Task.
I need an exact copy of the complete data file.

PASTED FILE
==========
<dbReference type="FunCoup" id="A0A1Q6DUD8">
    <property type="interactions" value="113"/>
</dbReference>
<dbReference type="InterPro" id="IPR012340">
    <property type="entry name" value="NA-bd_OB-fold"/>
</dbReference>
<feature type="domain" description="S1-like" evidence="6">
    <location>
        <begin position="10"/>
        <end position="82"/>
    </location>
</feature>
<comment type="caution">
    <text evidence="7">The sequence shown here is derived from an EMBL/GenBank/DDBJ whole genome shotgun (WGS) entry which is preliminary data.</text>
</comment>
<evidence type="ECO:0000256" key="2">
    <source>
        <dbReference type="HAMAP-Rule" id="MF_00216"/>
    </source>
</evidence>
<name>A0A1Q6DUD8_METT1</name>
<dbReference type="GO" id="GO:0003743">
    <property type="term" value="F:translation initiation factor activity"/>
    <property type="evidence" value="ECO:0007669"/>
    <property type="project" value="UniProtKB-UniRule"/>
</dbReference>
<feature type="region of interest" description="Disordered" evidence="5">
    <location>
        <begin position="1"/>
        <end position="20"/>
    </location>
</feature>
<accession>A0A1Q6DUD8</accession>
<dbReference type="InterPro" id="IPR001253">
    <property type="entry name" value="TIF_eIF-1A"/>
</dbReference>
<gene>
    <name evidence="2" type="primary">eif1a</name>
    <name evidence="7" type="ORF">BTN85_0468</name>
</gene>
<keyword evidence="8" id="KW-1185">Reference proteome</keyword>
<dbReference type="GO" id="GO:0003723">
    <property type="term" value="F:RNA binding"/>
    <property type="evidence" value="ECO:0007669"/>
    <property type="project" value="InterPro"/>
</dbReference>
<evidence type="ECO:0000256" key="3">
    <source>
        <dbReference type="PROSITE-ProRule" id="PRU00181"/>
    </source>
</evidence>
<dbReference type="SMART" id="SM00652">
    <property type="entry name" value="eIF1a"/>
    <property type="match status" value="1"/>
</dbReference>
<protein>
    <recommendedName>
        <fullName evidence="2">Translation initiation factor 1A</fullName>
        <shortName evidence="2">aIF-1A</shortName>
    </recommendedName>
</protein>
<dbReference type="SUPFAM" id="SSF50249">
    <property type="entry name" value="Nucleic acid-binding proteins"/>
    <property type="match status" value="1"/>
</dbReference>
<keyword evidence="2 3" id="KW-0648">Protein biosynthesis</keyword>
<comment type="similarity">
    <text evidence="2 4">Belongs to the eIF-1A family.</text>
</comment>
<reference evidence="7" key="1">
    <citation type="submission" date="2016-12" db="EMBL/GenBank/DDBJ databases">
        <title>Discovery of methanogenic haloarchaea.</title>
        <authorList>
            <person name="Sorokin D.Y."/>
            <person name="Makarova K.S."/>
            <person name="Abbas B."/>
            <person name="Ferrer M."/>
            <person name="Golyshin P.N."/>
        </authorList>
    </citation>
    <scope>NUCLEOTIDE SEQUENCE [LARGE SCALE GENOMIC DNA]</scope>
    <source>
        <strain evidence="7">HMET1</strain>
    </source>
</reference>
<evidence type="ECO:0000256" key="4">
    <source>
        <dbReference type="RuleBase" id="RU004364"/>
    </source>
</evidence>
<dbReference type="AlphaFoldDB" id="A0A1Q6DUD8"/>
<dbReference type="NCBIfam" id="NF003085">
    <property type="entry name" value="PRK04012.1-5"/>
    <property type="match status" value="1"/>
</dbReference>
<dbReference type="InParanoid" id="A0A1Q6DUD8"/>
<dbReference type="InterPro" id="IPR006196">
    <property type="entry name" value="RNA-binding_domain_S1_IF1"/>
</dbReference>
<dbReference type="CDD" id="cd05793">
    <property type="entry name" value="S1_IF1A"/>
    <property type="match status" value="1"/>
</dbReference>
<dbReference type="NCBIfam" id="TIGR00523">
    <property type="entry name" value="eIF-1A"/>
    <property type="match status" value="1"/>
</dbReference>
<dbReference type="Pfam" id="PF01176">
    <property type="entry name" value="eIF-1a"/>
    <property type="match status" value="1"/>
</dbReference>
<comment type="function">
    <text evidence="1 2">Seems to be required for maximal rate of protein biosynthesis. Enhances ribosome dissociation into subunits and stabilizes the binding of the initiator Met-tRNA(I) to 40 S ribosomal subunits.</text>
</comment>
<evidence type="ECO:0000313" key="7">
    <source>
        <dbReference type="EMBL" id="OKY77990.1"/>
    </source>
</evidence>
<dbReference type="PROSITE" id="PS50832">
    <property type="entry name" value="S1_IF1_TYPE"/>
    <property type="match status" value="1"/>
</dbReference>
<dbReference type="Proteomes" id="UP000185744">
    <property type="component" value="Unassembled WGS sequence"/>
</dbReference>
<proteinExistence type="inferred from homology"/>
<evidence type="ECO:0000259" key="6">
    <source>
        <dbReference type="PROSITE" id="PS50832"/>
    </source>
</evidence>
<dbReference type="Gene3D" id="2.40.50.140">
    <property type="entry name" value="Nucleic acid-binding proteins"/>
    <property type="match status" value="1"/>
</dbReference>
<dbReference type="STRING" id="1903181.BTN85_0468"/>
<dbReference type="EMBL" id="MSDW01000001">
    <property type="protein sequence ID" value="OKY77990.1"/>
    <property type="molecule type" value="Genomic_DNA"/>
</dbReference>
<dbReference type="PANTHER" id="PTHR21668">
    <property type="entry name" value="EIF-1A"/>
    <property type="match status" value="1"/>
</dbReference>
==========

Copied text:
<dbReference type="FunCoup" id="A0A1Q6DUD8">
    <property type="interactions" value="113"/>
</dbReference>
<dbReference type="InterPro" id="IPR012340">
    <property type="entry name" value="NA-bd_OB-fold"/>
</dbReference>
<feature type="domain" description="S1-like" evidence="6">
    <location>
        <begin position="10"/>
        <end position="82"/>
    </location>
</feature>
<comment type="caution">
    <text evidence="7">The sequence shown here is derived from an EMBL/GenBank/DDBJ whole genome shotgun (WGS) entry which is preliminary data.</text>
</comment>
<evidence type="ECO:0000256" key="2">
    <source>
        <dbReference type="HAMAP-Rule" id="MF_00216"/>
    </source>
</evidence>
<name>A0A1Q6DUD8_METT1</name>
<dbReference type="GO" id="GO:0003743">
    <property type="term" value="F:translation initiation factor activity"/>
    <property type="evidence" value="ECO:0007669"/>
    <property type="project" value="UniProtKB-UniRule"/>
</dbReference>
<feature type="region of interest" description="Disordered" evidence="5">
    <location>
        <begin position="1"/>
        <end position="20"/>
    </location>
</feature>
<accession>A0A1Q6DUD8</accession>
<dbReference type="InterPro" id="IPR001253">
    <property type="entry name" value="TIF_eIF-1A"/>
</dbReference>
<gene>
    <name evidence="2" type="primary">eif1a</name>
    <name evidence="7" type="ORF">BTN85_0468</name>
</gene>
<keyword evidence="8" id="KW-1185">Reference proteome</keyword>
<dbReference type="GO" id="GO:0003723">
    <property type="term" value="F:RNA binding"/>
    <property type="evidence" value="ECO:0007669"/>
    <property type="project" value="InterPro"/>
</dbReference>
<evidence type="ECO:0000256" key="3">
    <source>
        <dbReference type="PROSITE-ProRule" id="PRU00181"/>
    </source>
</evidence>
<dbReference type="SMART" id="SM00652">
    <property type="entry name" value="eIF1a"/>
    <property type="match status" value="1"/>
</dbReference>
<protein>
    <recommendedName>
        <fullName evidence="2">Translation initiation factor 1A</fullName>
        <shortName evidence="2">aIF-1A</shortName>
    </recommendedName>
</protein>
<dbReference type="SUPFAM" id="SSF50249">
    <property type="entry name" value="Nucleic acid-binding proteins"/>
    <property type="match status" value="1"/>
</dbReference>
<keyword evidence="2 3" id="KW-0648">Protein biosynthesis</keyword>
<comment type="similarity">
    <text evidence="2 4">Belongs to the eIF-1A family.</text>
</comment>
<reference evidence="7" key="1">
    <citation type="submission" date="2016-12" db="EMBL/GenBank/DDBJ databases">
        <title>Discovery of methanogenic haloarchaea.</title>
        <authorList>
            <person name="Sorokin D.Y."/>
            <person name="Makarova K.S."/>
            <person name="Abbas B."/>
            <person name="Ferrer M."/>
            <person name="Golyshin P.N."/>
        </authorList>
    </citation>
    <scope>NUCLEOTIDE SEQUENCE [LARGE SCALE GENOMIC DNA]</scope>
    <source>
        <strain evidence="7">HMET1</strain>
    </source>
</reference>
<evidence type="ECO:0000256" key="4">
    <source>
        <dbReference type="RuleBase" id="RU004364"/>
    </source>
</evidence>
<dbReference type="AlphaFoldDB" id="A0A1Q6DUD8"/>
<dbReference type="NCBIfam" id="NF003085">
    <property type="entry name" value="PRK04012.1-5"/>
    <property type="match status" value="1"/>
</dbReference>
<dbReference type="InParanoid" id="A0A1Q6DUD8"/>
<dbReference type="InterPro" id="IPR006196">
    <property type="entry name" value="RNA-binding_domain_S1_IF1"/>
</dbReference>
<dbReference type="CDD" id="cd05793">
    <property type="entry name" value="S1_IF1A"/>
    <property type="match status" value="1"/>
</dbReference>
<dbReference type="NCBIfam" id="TIGR00523">
    <property type="entry name" value="eIF-1A"/>
    <property type="match status" value="1"/>
</dbReference>
<dbReference type="Pfam" id="PF01176">
    <property type="entry name" value="eIF-1a"/>
    <property type="match status" value="1"/>
</dbReference>
<comment type="function">
    <text evidence="1 2">Seems to be required for maximal rate of protein biosynthesis. Enhances ribosome dissociation into subunits and stabilizes the binding of the initiator Met-tRNA(I) to 40 S ribosomal subunits.</text>
</comment>
<evidence type="ECO:0000313" key="7">
    <source>
        <dbReference type="EMBL" id="OKY77990.1"/>
    </source>
</evidence>
<dbReference type="PROSITE" id="PS50832">
    <property type="entry name" value="S1_IF1_TYPE"/>
    <property type="match status" value="1"/>
</dbReference>
<dbReference type="Proteomes" id="UP000185744">
    <property type="component" value="Unassembled WGS sequence"/>
</dbReference>
<proteinExistence type="inferred from homology"/>
<evidence type="ECO:0000259" key="6">
    <source>
        <dbReference type="PROSITE" id="PS50832"/>
    </source>
</evidence>
<dbReference type="Gene3D" id="2.40.50.140">
    <property type="entry name" value="Nucleic acid-binding proteins"/>
    <property type="match status" value="1"/>
</dbReference>
<dbReference type="STRING" id="1903181.BTN85_0468"/>
<dbReference type="EMBL" id="MSDW01000001">
    <property type="protein sequence ID" value="OKY77990.1"/>
    <property type="molecule type" value="Genomic_DNA"/>
</dbReference>
<dbReference type="PANTHER" id="PTHR21668">
    <property type="entry name" value="EIF-1A"/>
    <property type="match status" value="1"/>
</dbReference>